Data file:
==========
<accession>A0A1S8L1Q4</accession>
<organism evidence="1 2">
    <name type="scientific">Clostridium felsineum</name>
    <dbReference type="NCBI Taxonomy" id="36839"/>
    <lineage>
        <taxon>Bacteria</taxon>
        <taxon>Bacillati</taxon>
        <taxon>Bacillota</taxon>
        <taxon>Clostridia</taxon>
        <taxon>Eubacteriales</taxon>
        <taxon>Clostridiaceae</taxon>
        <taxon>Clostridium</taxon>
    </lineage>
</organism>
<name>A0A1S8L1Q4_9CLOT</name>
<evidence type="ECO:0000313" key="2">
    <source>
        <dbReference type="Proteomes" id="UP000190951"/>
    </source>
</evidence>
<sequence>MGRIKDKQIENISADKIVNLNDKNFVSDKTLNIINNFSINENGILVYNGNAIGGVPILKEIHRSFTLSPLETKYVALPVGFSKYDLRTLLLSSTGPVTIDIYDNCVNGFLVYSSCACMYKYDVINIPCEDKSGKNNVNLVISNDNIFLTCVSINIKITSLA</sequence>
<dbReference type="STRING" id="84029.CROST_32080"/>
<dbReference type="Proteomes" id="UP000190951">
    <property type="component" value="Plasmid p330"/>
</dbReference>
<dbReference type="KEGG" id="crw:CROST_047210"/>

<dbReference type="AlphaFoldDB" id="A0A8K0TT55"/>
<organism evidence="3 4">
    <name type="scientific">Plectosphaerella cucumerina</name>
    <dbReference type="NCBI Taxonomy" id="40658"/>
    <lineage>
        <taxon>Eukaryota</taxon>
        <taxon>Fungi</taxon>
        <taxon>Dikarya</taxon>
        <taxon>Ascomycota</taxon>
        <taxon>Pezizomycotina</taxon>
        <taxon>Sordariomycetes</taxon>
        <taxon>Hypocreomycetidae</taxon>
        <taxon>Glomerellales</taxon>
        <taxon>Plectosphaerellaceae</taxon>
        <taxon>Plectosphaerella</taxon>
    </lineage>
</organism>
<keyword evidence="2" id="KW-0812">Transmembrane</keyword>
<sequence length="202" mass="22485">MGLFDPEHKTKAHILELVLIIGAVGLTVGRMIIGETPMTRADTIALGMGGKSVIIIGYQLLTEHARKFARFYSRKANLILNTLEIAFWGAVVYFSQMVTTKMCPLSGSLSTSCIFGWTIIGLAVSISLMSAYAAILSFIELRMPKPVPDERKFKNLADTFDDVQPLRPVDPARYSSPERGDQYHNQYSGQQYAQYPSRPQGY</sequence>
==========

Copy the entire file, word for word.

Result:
<accession>A0A1S8L1Q4</accession>
<organism evidence="1 2">
    <name type="scientific">Clostridium felsineum</name>
    <dbReference type="NCBI Taxonomy" id="36839"/>
    <lineage>
        <taxon>Bacteria</taxon>
        <taxon>Bacillati</taxon>
        <taxon>Bacillota</taxon>
        <taxon>Clostridia</taxon>
        <taxon>Eubacteriales</taxon>
        <taxon>Clostridiaceae</taxon>
        <taxon>Clostridium</taxon>
    </lineage>
</organism>
<name>A0A1S8L1Q4_9CLOT</name>
<evidence type="ECO:0000313" key="2">
    <source>
        <dbReference type="Proteomes" id="UP000190951"/>
    </source>
</evidence>
<sequence>MGRIKDKQIENISADKIVNLNDKNFVSDKTLNIINNFSINENGILVYNGNAIGGVPILKEIHRSFTLSPLETKYVALPVGFSKYDLRTLLLSSTGPVTIDIYDNCVNGFLVYSSCACMYKYDVINIPCEDKSGKNNVNLVISNDNIFLTCVSINIKITSLA</sequence>
<dbReference type="STRING" id="84029.CROST_32080"/>
<dbReference type="Proteomes" id="UP000190951">
    <property type="component" value="Plasmid p330"/>
</dbReference>
<dbReference type="KEGG" id="crw:CROST_047210"/>

<dbReference type="AlphaFoldDB" id="A0A8K0TT55"/>
<organism evidence="3 4">
    <name type="scientific">Plectosphaerella cucumerina</name>
    <dbReference type="NCBI Taxonomy" id="40658"/>
    <lineage>
        <taxon>Eukaryota</taxon>
        <taxon>Fungi</taxon>
        <taxon>Dikarya</taxon>
        <taxon>Ascomycota</taxon>
        <taxon>Pezizomycotina</taxon>
        <taxon>Sordariomycetes</taxon>
        <taxon>Hypocreomycetidae</taxon>
        <taxon>Glomerellales</taxon>
        <taxon>Plectosphaerellaceae</taxon>
        <taxon>Plectosphaerella</taxon>
    </lineage>
</organism>
<keyword evidence="2" id="KW-0812">Transmembrane</keyword>
<sequence length="202" mass="22485">MGLFDPEHKTKAHILELVLIIGAVGLTVGRMIIGETPMTRADTIALGMGGKSVIIIGYQLLTEHARKFARFYSRKANLILNTLEIAFWGAVVYFSQMVTTKMCPLSGSLSTSCIFGWTIIGLAVSISLMSAYAAILSFIELRMPKPVPDERKFKNLADTFDDVQPLRPVDPARYSSPERGDQYHNQYSGQQYAQYPSRPQGY</sequence>